Ethical Hackers Stymie $27bn of Cybercrime

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Ethical hackers have prevented $27bn worth of cybercrime during the COVID-19 pandemic, according to new research by California crowdsourced cybersecurity platform Bugcrowd.

The finding was part of Bugcrowd’s latest annual Inside the Mind of a Hacker report, which was published today. The research is based on the analysis of survey responses and security research conducted on the platform from May 1, 2020, to August 31, 2021, in addition to millions of proprietary data points collected on vulnerabilities from 2,961 security programs.

Nearly three quarters of respondents (74%) said vulnerabilities had increased since the outbreak of COVID-19. Most hackers (80%) found a vulnerability they had not encountered before the pandemic.

Almost half of the hackers (45%) said they believe that lack of scope inhibits the discovery of critical vulnerabilities.

Other key takeaways from the report were that 91% of ethical hackers do not believe that point-in-time testing can secure companies year-round.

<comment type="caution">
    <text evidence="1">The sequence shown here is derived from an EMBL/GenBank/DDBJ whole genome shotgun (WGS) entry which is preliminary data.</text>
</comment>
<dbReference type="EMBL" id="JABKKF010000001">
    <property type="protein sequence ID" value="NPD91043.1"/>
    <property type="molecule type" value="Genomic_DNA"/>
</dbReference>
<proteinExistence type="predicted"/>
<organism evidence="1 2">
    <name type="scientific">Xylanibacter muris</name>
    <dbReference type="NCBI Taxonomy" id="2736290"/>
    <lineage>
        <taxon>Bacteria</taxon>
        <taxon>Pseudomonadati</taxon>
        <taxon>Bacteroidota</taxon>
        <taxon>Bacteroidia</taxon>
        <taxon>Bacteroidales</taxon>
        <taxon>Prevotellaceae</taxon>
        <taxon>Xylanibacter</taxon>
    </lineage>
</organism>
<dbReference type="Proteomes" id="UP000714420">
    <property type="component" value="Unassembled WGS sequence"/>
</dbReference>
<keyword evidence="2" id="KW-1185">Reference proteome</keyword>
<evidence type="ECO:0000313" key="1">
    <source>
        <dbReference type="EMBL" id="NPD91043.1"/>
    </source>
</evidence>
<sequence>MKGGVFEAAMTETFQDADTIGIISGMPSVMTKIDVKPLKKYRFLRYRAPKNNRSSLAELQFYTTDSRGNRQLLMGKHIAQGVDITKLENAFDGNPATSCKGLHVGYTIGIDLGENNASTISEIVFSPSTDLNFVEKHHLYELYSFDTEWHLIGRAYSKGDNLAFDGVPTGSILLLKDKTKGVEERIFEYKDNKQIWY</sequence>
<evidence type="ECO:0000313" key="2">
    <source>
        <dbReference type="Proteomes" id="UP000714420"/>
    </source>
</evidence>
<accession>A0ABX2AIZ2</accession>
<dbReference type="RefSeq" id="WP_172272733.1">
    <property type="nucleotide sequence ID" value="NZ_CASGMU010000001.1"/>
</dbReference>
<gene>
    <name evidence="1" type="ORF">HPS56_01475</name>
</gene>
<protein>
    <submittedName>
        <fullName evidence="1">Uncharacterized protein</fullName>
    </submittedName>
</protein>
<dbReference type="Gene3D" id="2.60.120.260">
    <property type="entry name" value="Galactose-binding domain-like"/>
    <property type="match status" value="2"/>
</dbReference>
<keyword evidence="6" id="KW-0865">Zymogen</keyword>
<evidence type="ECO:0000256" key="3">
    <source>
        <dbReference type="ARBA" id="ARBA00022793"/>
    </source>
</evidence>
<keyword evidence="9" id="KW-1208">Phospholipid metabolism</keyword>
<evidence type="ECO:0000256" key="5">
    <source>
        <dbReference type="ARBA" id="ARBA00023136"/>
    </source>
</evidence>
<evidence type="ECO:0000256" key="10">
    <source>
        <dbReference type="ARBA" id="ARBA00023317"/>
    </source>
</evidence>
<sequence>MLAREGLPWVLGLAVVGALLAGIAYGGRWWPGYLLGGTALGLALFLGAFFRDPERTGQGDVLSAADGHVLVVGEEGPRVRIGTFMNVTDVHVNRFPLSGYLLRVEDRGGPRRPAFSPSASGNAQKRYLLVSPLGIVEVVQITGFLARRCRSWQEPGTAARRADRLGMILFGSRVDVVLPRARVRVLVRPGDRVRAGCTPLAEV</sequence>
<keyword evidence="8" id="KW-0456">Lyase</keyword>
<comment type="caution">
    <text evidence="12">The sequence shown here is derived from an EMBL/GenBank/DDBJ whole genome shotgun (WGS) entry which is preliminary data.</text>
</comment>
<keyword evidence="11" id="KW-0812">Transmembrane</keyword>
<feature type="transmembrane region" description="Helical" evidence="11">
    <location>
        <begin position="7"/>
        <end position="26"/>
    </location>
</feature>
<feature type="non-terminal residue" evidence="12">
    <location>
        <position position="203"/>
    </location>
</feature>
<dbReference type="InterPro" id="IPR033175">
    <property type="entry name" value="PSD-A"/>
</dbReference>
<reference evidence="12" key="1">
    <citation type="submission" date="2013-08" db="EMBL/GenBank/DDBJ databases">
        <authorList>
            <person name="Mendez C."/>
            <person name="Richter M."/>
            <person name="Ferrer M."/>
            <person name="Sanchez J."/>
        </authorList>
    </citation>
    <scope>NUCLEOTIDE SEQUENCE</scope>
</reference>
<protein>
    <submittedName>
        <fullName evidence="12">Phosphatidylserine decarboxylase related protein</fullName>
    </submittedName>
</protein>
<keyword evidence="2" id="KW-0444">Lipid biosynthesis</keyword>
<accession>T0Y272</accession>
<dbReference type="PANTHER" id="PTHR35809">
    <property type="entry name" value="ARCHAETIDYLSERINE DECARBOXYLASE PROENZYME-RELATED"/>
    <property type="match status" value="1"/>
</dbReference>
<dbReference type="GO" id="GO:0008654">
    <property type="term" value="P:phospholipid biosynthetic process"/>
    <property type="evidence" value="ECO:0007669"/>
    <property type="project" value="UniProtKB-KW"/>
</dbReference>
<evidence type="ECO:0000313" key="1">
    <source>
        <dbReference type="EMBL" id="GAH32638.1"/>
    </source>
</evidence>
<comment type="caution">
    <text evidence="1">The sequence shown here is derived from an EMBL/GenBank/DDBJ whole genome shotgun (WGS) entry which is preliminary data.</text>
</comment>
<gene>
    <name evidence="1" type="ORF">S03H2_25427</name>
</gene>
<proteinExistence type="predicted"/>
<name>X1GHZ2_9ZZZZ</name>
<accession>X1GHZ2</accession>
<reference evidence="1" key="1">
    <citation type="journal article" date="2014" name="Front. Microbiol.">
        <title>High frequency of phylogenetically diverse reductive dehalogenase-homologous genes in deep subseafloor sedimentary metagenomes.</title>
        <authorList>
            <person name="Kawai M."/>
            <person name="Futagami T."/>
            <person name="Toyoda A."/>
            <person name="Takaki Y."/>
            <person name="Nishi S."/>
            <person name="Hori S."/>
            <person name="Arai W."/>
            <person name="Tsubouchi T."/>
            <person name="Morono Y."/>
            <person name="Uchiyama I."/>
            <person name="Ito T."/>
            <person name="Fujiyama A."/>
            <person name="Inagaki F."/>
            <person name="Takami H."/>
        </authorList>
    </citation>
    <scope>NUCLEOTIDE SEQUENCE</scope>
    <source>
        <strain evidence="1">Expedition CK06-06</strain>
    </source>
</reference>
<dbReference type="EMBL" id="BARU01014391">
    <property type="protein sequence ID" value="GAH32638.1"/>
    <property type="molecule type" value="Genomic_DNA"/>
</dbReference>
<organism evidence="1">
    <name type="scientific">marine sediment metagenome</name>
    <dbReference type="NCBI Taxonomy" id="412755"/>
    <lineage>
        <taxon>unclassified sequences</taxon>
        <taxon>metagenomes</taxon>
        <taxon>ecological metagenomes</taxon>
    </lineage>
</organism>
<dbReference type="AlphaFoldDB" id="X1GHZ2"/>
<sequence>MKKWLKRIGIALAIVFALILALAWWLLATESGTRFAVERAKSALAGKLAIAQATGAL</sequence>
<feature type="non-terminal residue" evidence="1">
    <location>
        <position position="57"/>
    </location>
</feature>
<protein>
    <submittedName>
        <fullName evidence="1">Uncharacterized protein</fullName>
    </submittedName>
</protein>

Commenting, Tim Wade, technical director of Vectra’s CTO team, said: “Security testers asserting that point-in-time testing cannot secure companies year-round is a reflection of what software delivery professionals have known for years and years – shorter, more agile cycles improve quality.”

Most of the hackers (71%) said that they earn more from the San Francisco–based Bugcrowd now that most companies work remotely. 

Casey Ellis, founder and CTO at Bugcrowd, said that for many of the platform’s hackers, earnings are going up and payments are being delivered faster. 

“Our report found that 47% of ethical hackers earned more on Bugcrowd than they did in the previous period and the time between sending a report and receiving payment had decreased on the Bugcrowd platform, in some cases less than 30 minutes,” said Ellis. 

Ellis added that he was inspired by the ingenuity and entrepreneurial mindset of individuals drawn to ethical hacking. 

“Our latest report shows that 79% of ethical hackers taught themselves how to hack using online resources,” said Ellis.

“The report also found that this is the youngest, and most ethnically diverse, generation of ethical hackers in history.”

Ellis described the impact of this new wave of White Hat hackers on thwarting cyber-attacks and advancing the industry as “monumental” and “sure to continue.”  

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